David Bowie - Aladdin Sane (1973)

Part 2 of the Bowie glam reviews:

When we last saw Ziggy, he was contemplating suicide in front of a stage full of admirers. It’s clear now that what he really needed, more than anything, was a trip to the States.

Aladdin Sane or ‘Ziggy Discovers America’ is undeniably weird. Opener “Watch that Man” should be an instant glam classic- but Bowie’s voice is so far down in the mix that, on public transport, it sounds like an instrumental. With jazzy pianos, thick guitar chords and camp backing vocals, this should be triumphant. As it is here, however, it becomes vaguely unsettling. This all makes sense on track two, the avant-lounge piano freak-out that is “Aladdin Sane”. Bowie sung about the dark underbelly of the pop world on Ziggy- but now it sounds like he knows what he’s talking about.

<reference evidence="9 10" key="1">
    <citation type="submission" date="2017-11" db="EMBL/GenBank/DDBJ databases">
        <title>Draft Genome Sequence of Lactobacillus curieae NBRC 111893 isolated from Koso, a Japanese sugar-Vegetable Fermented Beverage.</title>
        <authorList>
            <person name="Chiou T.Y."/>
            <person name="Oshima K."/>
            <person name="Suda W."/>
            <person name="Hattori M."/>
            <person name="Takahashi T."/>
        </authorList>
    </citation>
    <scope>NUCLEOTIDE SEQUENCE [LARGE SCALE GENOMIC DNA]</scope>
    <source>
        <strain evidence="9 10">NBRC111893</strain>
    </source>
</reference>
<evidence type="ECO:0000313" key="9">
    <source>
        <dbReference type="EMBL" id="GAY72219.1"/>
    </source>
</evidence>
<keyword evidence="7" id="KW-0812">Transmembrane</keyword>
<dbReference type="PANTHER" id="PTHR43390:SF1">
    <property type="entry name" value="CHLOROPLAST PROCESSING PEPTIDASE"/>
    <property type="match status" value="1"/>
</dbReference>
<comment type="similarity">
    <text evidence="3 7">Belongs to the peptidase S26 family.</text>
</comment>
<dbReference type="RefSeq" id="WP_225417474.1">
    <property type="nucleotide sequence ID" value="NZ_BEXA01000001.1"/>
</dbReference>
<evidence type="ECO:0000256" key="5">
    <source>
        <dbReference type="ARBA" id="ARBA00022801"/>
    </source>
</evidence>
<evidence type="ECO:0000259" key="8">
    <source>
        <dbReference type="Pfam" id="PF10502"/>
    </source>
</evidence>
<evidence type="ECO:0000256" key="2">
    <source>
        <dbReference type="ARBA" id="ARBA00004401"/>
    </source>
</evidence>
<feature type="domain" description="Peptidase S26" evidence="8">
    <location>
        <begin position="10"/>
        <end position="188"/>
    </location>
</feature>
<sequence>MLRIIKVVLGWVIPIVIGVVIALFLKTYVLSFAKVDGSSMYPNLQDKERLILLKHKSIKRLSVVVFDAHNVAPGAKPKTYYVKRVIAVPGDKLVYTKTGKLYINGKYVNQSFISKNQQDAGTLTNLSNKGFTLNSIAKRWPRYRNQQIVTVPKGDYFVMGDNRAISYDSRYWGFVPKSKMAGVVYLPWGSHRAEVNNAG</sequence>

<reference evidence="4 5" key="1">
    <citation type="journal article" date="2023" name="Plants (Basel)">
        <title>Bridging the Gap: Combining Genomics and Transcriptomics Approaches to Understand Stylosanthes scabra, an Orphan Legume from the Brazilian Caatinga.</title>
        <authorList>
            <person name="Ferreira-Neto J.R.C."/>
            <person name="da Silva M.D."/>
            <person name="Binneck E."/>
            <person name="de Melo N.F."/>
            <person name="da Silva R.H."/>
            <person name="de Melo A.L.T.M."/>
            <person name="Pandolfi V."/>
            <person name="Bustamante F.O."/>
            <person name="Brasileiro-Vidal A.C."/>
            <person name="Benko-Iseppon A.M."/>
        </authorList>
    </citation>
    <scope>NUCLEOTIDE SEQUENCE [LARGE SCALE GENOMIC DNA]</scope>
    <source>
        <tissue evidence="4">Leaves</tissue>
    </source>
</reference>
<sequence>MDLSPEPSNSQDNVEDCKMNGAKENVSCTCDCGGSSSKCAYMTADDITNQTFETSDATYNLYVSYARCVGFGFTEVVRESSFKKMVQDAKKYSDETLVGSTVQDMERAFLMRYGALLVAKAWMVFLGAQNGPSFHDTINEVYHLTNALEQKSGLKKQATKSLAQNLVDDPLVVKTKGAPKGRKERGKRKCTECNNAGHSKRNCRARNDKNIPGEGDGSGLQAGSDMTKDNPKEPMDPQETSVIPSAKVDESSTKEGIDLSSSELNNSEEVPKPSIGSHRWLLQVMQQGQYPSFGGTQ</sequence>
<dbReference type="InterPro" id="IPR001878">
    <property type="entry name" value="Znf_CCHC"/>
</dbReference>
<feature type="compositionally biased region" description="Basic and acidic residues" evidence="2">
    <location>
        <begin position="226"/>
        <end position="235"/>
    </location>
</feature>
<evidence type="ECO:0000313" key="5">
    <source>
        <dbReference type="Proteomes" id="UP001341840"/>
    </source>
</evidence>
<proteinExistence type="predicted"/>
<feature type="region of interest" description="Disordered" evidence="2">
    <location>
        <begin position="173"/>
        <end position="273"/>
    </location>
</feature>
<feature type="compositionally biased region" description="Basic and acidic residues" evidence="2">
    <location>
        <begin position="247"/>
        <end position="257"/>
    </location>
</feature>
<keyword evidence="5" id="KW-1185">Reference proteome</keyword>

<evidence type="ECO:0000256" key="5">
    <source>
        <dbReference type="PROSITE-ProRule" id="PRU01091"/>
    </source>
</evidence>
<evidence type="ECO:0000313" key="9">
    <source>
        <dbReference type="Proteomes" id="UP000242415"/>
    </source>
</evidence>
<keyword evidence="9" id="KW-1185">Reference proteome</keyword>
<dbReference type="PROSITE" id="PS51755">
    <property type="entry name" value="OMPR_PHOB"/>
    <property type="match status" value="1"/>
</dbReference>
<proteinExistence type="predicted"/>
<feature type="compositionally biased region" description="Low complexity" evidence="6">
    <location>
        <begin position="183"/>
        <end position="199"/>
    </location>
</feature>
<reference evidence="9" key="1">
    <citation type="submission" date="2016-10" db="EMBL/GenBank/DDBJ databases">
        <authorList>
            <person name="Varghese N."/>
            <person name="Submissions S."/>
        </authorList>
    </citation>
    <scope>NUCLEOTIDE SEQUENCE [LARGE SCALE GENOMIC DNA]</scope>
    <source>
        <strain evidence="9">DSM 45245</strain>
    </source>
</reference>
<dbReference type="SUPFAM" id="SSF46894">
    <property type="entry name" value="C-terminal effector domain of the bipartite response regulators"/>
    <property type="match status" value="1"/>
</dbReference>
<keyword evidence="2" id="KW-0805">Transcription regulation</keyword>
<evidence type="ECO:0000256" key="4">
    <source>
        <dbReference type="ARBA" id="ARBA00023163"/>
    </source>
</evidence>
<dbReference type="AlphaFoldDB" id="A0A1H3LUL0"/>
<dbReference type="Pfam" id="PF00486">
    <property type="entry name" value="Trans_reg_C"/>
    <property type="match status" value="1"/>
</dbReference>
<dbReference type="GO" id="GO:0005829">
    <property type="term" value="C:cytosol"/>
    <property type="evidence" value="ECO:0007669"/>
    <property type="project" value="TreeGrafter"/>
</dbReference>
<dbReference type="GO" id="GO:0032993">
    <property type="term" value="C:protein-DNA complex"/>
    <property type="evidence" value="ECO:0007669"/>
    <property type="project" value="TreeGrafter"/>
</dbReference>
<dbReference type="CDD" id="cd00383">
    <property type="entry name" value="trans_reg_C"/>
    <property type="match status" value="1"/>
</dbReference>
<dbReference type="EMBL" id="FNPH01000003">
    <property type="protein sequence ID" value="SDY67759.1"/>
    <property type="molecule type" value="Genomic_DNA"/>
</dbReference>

Witness the schizophrenic pace changes from thick, sleazy rocker “Cracked Actor” to the slow fade vaudeville mindfuck of “Time”- the pretense of Ziggy disappears as it seems that Bowie himself is, probably for the first time in his career, emoting.

There are mistakes here: the Stones cover “Let’s Spend the Night Together” and remade early Bowie single “The Prettiest Star” are, for this reviewer at least, skippers. All is almost forgiven however, with Bowie’s two best glam singles- “Drive in Saturday” and the crunchy R&B anthem “The Jean Genie”.

Weird, dark and uncomfortable- this is something of an overlooked (outside of its iconic cover art) classic. Bowie makes being all over the place sound compelling and seductive- it’s hard to see how he could keep it up (here’s a clue for the next review- he couldn’t).

(84 - AI)
Combined Rating = 87

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